Giant balloons, floats, marching bands and clowns with confetti brought smiles to hundreds of thousands of revelers eager to catch a glimpse of a parade as steeped in Thanksgiving Day tradition as turkey and pumpkin pie.
Crowds six to seven people deep lined the streets of Manhattan on Thursday for the 83rd annual Macy's Thanksgiving Day Parade as merrymakers gathered nationwide for massive parades in cities such as Detroit and Philadelphia.
Soldiers in war zones received phone calls of appreciation from President Barack Obama, while astronauts hovering above the Earth's surface feasted on turkey smuggled aboard the space shuttle Atlantis.
In New York City, Miss America Katie Stam waved to crowds from a Statue of Liberty float she shared with Meb Keflezighi, the first American in 27 years to win the New York City Marathon.
Shailesh Dighe and his family came to the fabled parade to snap pictures of celebrities including rapper Jay Sean and singer-actress Keke Palmer. Despite the crowds, Dighe said the parade is "totally worth it."
"When you watch it on TV, you don't get that feeling," said Dighe, who splits his time between Manhattan and Princeton, N.J.
For the first time, the parade route bypassed Broadway, which cuts a diagonal slice through Manhattan, as it made its way south from the Upper West Side to the finish at Macy's flagship store in Herald Square.
The new route traverses the grid of the city's streets and avenues, includes turns around five corners, and is slightly longer than in previous years _ 2.65 miles compared with 2.5 miles.
Johanna Castillo, 38, of Guttenberg, N.J., said the new route seemed to better accommodate the crowds.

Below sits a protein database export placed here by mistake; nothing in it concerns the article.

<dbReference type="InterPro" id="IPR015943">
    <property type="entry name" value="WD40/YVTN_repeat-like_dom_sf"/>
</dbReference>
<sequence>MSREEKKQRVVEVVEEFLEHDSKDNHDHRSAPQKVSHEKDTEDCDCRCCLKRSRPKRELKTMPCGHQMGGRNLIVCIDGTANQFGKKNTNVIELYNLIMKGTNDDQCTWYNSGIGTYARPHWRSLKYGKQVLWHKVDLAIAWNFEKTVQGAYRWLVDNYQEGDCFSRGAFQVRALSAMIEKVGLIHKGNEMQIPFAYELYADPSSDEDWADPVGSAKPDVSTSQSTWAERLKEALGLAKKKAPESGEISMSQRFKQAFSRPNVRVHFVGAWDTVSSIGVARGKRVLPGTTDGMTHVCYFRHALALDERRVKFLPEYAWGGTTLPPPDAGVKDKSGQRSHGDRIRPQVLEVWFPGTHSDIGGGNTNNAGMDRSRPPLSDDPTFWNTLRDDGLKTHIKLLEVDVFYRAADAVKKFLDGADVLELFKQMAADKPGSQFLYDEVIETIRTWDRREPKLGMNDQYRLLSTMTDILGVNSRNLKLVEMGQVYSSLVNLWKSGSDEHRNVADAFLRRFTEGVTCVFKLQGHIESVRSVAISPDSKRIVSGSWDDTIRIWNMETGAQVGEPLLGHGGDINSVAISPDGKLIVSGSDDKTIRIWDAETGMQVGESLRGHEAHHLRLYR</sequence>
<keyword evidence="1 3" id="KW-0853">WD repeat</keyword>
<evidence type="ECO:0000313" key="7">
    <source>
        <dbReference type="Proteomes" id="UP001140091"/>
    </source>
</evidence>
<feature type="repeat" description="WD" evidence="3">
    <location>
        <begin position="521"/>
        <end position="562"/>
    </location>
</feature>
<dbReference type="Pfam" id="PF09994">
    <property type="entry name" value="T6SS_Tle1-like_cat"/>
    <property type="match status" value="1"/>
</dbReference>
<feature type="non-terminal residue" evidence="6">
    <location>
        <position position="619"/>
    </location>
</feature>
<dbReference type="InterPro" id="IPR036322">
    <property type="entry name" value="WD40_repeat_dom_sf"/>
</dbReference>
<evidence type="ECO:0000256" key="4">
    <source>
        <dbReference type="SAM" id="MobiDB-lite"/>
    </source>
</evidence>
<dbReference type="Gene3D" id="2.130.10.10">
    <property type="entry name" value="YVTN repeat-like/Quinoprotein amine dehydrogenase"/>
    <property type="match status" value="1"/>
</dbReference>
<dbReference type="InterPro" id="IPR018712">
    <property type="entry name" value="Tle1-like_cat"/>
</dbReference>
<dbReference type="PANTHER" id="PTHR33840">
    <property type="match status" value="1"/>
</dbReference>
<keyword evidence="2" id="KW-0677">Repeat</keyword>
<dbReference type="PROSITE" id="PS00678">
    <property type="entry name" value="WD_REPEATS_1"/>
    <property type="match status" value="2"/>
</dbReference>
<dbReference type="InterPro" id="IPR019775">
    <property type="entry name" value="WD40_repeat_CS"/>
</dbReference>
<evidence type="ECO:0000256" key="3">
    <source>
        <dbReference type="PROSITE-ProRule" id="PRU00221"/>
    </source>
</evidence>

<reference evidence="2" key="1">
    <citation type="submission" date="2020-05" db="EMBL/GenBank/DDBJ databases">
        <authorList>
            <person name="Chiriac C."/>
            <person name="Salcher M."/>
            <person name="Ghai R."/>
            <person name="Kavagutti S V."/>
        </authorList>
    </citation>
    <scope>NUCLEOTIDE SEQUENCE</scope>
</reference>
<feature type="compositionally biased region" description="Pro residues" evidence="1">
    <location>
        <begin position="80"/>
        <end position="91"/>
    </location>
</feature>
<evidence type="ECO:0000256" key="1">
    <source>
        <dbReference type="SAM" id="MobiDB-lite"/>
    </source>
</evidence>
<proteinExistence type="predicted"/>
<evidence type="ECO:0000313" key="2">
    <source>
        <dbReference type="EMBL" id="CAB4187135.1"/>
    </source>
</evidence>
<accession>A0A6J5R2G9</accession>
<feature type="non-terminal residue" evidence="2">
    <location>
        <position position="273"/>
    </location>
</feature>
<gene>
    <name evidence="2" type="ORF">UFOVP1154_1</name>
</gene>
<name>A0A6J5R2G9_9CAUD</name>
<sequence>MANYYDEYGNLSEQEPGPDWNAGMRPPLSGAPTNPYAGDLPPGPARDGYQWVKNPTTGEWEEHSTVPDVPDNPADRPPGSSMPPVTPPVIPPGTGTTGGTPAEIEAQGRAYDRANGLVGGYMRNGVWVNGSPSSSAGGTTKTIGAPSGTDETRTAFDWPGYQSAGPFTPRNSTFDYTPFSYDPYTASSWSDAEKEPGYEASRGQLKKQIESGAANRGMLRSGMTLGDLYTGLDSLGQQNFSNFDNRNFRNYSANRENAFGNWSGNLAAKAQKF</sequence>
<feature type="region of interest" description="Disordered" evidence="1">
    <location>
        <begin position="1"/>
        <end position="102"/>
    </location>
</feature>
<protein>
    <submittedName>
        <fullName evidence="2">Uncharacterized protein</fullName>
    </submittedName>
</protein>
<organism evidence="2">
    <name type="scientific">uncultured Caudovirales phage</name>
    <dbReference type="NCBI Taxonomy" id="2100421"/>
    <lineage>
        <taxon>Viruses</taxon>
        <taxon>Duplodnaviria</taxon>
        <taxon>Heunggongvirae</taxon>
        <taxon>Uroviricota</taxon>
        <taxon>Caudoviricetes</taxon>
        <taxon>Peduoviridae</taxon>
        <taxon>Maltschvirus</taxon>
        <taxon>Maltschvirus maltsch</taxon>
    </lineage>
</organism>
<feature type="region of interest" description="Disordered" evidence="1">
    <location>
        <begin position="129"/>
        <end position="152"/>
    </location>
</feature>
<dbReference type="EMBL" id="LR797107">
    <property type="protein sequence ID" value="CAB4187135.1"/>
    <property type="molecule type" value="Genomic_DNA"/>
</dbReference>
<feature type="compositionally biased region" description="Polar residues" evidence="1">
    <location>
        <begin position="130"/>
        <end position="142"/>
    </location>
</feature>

"I was very blessed to get here at the time I did and find a spot" a half-hour before parade time, said Castillo, who arrived with her two children.
Maryann Alonzo, 48, of Queens, N.Y., has been coming to the parade since she was a baby. She showed up Thursday with her daughter and friends to cheer on her father, who's been performing in the parade for 25 years as a clown.
"This is our Thanksgiving," Alonzo said. "More than the food."
Celebrity entertainment included Italian tenor Andrea Boccelli, comedian Jimmy Fallon, former "American Idol" star Katharine McPhee and singers Gloria Gaynor and Carly Simon.
Elsewhere, tens of thousands gathered in the streets of downtown Detroit for the 83rd annual America's Thanksgiving Parade. The country's longest-run Thanksgiving Day parade was held in Philadelphia for its 90th year.
In Detroit, where the September unemployment rate was 17.3 percent, parade organizers set up three locations where revelers could drop off donations of canned food for the area food bank.
Eugene Peterson, 35, an unemployed construction worker from Detroit, said he had plenty to be thankful for.
"I'm thankful we have a president who understands we're going through a hard time," Peterson said. "I'm thankful they extended unemployment (benefits) because there ain't no jobs around here. It's kind of like government showing yeah, they care."
Aboard Atlantis, astronauts expecting to give thanks with pantry leftovers were surprised by turkey dinners with candied yams, freeze-dried cornbread stuffing and green beans _ just add water. NASA suspected the station's new skipper was responsible for the Thanksgiving feast.
Obama enjoyed a quiet holiday at the White House with his family and telephoned 10 members of the U.S. military stationed in war zones to thank them for their service.
As daylight faded in Afghanistan, soldiers huddled inside a crude wooden hut to tuck into Thanksgiving turkeys the unit itself had fattened and to give thanks for having survived a year of combat.
Dense fog delayed some flights Thursday for Thanksgiving travelers headed to the Washington and Baltimore areas.
The Federal Aviation Administration says the fog prompted a ground stop for flights arriving Thursday morning at all three Washington-area airports. Departing flights were apparently not affected. The FAA lifted its ground stop by 10:30 a.m.
Associated Press writers Jim Irwin in Detroit and Denis D. Gray in Baraki-Barak, Afghanistan, and AP Aerospace Writer Marcia Dunn in Cape Canaveral, Fla., contributed to this report.
(This version CORRECTS that Keflezighi is the first American in 27 years to win the New York City Marathon.)